One night was all it took to convince us that bringing another orphan lamb into the house would not be the wisest of moves. At first, little Miss Chocolat was very cooperative. She drank the colostrum from her bottle with no problem and then fell asleep. That was the end of the good news. She spent the rest of the night refusing the bottle. Down at the barn was a free milk bar! Icelandics are known for their abundant milk production, and Vivian still had plenty of milk. There had to be a way. We know of systems of restraints that would force a ewe to stand for several days while the lamb nursed. To us it seemed unnecessarily cruel. The theory was that the lamb, after nursing for several days, would eventually smell like the mother. This would lead to the ewe’s eventual acceptance of the lamb as her own. An enforced bonding, if you will. On paper, theories look great. Trying to carry them out is another thing entirely. We didn’t like the idea of making her stand for several days, but perhaps we could use a more moderate restraint system, one that would allow her to eat, drink, and sit down.

The answer came in the form of a goat’s harness we found at the local farm supply store. It would fit around her head allowing her to eat and drink. The end of the tether would then be fastened on to the side of her pen so that she couldn’t turn around. On the first day, we decided to use it sparingly, only bringing the lamb down to the barn for short intervals. Vivian was then unharnessed and the lamb was brought back to the house. The lamb had no problem drinking, and Vivian stood quite still. We were pleased that she did not try to kick her away. Little by little, Vivian seemed to be getting more comfortable with Chocolat in the pen.

Day two brought a dilemma. It was whitewashing day. While the barn was getting its new, very clean, and very white look, all the animals had to be out of the barn for most of the day. This of course included the new mothers in the lambing pens. Dulce and Heath were let out into the barnyard with no problem. They had already been in the lambing pen for four days. We didn’t quite know what to do with Vivian and Chocolat, however. Vivian was still in her harness. We had to let her out, but at the same time, we felt that Chocolat was not ready. She was still less than two days old and had spent only a small part of that with her mother. The whole process of bonding, if indeed it were to work, would take a lot longer. She would have to come back to the house.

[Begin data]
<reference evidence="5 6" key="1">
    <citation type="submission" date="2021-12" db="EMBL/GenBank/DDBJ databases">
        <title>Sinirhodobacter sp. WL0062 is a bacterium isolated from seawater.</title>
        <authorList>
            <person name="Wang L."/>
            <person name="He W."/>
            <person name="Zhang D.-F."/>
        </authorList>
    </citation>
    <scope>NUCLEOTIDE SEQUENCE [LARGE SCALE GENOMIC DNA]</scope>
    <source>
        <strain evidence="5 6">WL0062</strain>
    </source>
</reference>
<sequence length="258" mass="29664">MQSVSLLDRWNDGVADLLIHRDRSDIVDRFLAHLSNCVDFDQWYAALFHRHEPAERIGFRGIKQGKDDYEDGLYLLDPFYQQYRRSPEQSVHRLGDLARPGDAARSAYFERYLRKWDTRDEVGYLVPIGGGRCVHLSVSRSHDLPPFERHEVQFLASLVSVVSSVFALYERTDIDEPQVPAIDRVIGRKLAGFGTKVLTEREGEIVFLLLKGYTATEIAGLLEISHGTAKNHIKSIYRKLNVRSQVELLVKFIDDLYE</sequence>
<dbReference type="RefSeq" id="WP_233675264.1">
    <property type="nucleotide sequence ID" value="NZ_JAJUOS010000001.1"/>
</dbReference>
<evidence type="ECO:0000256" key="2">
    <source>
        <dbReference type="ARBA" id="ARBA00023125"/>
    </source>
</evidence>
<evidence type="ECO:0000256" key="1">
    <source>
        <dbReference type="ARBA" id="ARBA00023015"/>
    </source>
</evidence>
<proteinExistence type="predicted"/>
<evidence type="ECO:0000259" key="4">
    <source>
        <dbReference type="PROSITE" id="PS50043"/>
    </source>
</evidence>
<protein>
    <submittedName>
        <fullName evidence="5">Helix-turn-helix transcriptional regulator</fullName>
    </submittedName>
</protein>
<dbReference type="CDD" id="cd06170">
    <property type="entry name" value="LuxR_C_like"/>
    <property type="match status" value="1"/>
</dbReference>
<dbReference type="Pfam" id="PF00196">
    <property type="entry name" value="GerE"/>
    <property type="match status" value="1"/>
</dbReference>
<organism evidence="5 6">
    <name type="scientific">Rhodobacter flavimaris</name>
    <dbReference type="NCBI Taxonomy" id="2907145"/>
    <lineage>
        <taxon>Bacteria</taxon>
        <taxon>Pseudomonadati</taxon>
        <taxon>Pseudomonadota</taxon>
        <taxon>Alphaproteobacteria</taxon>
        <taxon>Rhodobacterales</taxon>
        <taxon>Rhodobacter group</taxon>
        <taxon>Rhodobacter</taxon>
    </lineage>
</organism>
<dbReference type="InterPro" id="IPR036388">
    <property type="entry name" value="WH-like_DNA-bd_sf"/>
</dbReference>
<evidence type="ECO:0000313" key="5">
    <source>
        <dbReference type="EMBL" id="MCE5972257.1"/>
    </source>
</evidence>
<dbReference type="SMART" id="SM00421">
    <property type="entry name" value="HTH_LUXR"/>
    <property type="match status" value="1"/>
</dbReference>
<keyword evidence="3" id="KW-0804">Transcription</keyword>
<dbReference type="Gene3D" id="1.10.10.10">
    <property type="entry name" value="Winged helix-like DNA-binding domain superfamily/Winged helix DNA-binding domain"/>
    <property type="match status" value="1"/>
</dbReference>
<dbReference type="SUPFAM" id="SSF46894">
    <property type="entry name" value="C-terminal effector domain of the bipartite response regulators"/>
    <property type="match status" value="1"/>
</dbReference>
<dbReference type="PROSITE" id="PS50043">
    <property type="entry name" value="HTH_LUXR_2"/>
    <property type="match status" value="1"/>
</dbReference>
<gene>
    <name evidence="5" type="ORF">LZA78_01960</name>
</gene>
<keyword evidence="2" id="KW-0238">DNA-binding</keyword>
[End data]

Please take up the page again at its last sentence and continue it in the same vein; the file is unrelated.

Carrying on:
Sometimes decisions are thankfully taken out of our hands. We brought them both out and put Chocolat down next to her. Would Vivian bolt or would she stay with her lamb? In fact, would she even remember that she had one. As predicted, she immediately took off. That could have been the end of the story. Thankfully, it wasn’t. Something must have registered because she suddenly turned around, looked frantically in every direction, and finally focused on tiny little Chocolat standing hesitantly on her little legs. She ran up to where the lamb was still standing stock still in the hay, and after a little sniffing, led her out to pasture, Chocolat’s little legs going as fast as they could go to keep up. If anyone could have seen our faces at that moment! We were in complete and total shock. Could bonding have taken place that quickly? We watched them closely for the rest of the day, and the answer was a resounding ‘yes’. She stayed with her lamb all day. They occasionally lost sight of each other, but always ended up back together again. We of course were waiting for the magical sounds that we hadn’t heard yet, those special little mother/lamb sounds, the calling signals unique to each pair. Sure enough, by the end of the day, we heard a little cry from Chocolat followed by Vivian’s hesitant reply as she ran to find her lamb. That sealed the deal. We put them back into the lambing pen that night, no harness, no restraints. We did not dare to think that something so crazy could have worked so successfully and so quickly. But we were certainly a lot more optimistic than the day before.

Today is their second day out in the pasture together. For all intents and purposes and as improbable as it sounds, we were able to reopen that window of opportunity, the one that we thought had been closed for good. We knew that Chocolat would now grow strong with the benefit of that good Icelandic milk, and, more importantly, we could get some much needed rest. No more bottle babies, at least not until next year!

Vivian and Chocolat